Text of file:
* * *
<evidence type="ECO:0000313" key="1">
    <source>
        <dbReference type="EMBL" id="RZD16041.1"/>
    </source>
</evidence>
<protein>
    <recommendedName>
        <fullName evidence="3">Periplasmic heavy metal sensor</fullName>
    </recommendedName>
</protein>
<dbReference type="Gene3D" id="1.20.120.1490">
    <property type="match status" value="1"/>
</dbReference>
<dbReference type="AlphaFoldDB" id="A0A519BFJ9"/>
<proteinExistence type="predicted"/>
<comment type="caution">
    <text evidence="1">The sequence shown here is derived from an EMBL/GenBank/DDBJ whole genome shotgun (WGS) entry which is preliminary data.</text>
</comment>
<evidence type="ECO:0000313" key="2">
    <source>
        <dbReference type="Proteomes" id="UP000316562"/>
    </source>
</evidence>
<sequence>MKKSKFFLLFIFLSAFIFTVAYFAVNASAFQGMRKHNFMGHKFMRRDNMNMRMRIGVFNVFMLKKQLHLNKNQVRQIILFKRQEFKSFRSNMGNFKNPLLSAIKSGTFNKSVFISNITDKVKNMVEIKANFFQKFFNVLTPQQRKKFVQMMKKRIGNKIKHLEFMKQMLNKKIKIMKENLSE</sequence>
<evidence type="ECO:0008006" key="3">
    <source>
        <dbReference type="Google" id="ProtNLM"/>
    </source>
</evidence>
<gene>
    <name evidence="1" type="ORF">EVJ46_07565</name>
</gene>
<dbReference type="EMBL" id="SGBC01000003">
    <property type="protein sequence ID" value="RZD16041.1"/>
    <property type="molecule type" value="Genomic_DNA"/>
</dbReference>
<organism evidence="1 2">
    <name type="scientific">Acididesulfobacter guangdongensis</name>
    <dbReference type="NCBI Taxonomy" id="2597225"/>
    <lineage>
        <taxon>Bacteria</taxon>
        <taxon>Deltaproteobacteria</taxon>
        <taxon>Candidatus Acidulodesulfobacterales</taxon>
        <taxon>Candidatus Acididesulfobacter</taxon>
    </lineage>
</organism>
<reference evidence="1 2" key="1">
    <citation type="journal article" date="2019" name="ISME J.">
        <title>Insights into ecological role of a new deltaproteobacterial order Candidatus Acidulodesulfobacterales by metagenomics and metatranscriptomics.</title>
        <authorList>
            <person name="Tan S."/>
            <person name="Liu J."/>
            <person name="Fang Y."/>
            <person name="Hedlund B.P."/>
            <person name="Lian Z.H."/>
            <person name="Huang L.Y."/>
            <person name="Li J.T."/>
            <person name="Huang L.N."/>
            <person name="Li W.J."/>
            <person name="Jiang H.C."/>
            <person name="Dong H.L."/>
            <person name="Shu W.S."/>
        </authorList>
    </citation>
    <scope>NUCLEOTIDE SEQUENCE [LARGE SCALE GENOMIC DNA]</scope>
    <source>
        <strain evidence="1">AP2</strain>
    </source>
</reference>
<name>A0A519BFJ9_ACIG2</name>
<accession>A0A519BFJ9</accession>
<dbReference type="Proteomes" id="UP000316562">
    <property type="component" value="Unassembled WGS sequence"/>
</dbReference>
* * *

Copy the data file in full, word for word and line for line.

<evidence type="ECO:0000313" key="1">
    <source>
        <dbReference type="EMBL" id="RZD16041.1"/>
    </source>
</evidence>
<protein>
    <recommendedName>
        <fullName evidence="3">Periplasmic heavy metal sensor</fullName>
    </recommendedName>
</protein>
<dbReference type="Gene3D" id="1.20.120.1490">
    <property type="match status" value="1"/>
</dbReference>
<dbReference type="AlphaFoldDB" id="A0A519BFJ9"/>
<proteinExistence type="predicted"/>
<comment type="caution">
    <text evidence="1">The sequence shown here is derived from an EMBL/GenBank/DDBJ whole genome shotgun (WGS) entry which is preliminary data.</text>
</comment>
<evidence type="ECO:0000313" key="2">
    <source>
        <dbReference type="Proteomes" id="UP000316562"/>
    </source>
</evidence>
<sequence>MKKSKFFLLFIFLSAFIFTVAYFAVNASAFQGMRKHNFMGHKFMRRDNMNMRMRIGVFNVFMLKKQLHLNKNQVRQIILFKRQEFKSFRSNMGNFKNPLLSAIKSGTFNKSVFISNITDKVKNMVEIKANFFQKFFNVLTPQQRKKFVQMMKKRIGNKIKHLEFMKQMLNKKIKIMKENLSE</sequence>
<evidence type="ECO:0008006" key="3">
    <source>
        <dbReference type="Google" id="ProtNLM"/>
    </source>
</evidence>
<gene>
    <name evidence="1" type="ORF">EVJ46_07565</name>
</gene>
<dbReference type="EMBL" id="SGBC01000003">
    <property type="protein sequence ID" value="RZD16041.1"/>
    <property type="molecule type" value="Genomic_DNA"/>
</dbReference>
<organism evidence="1 2">
    <name type="scientific">Acididesulfobacter guangdongensis</name>
    <dbReference type="NCBI Taxonomy" id="2597225"/>
    <lineage>
        <taxon>Bacteria</taxon>
        <taxon>Deltaproteobacteria</taxon>
        <taxon>Candidatus Acidulodesulfobacterales</taxon>
        <taxon>Candidatus Acididesulfobacter</taxon>
    </lineage>
</organism>
<reference evidence="1 2" key="1">
    <citation type="journal article" date="2019" name="ISME J.">
        <title>Insights into ecological role of a new deltaproteobacterial order Candidatus Acidulodesulfobacterales by metagenomics and metatranscriptomics.</title>
        <authorList>
            <person name="Tan S."/>
            <person name="Liu J."/>
            <person name="Fang Y."/>
            <person name="Hedlund B.P."/>
            <person name="Lian Z.H."/>
            <person name="Huang L.Y."/>
            <person name="Li J.T."/>
            <person name="Huang L.N."/>
            <person name="Li W.J."/>
            <person name="Jiang H.C."/>
            <person name="Dong H.L."/>
            <person name="Shu W.S."/>
        </authorList>
    </citation>
    <scope>NUCLEOTIDE SEQUENCE [LARGE SCALE GENOMIC DNA]</scope>
    <source>
        <strain evidence="1">AP2</strain>
    </source>
</reference>
<name>A0A519BFJ9_ACIG2</name>
<accession>A0A519BFJ9</accession>
<dbReference type="Proteomes" id="UP000316562">
    <property type="component" value="Unassembled WGS sequence"/>
</dbReference>